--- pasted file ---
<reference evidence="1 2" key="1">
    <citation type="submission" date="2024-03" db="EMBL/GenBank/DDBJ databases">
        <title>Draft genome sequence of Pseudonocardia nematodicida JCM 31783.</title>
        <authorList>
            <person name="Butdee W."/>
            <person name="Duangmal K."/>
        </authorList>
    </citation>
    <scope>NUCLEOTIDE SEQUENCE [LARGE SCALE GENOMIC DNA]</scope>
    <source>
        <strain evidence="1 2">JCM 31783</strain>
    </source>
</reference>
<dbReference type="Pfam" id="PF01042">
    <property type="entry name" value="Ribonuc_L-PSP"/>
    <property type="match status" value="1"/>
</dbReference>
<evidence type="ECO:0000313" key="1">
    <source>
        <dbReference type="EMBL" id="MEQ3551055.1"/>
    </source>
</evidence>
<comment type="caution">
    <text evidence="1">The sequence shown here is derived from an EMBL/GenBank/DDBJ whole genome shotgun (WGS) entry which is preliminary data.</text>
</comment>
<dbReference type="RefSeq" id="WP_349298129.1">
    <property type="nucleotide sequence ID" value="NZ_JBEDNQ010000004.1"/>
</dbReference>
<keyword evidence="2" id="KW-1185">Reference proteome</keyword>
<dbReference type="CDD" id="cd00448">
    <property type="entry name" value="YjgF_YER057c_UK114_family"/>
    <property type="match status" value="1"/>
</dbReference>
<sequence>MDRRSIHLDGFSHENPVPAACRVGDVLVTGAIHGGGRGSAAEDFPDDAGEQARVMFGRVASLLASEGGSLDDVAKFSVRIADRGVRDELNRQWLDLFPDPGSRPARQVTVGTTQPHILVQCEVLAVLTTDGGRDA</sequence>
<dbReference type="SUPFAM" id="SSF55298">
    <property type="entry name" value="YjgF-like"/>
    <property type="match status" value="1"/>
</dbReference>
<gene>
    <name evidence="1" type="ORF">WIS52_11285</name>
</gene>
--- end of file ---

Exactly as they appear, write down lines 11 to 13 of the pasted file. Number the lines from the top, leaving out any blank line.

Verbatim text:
        <strain evidence="1 2">JCM 31783</strain>
    </source>
</reference>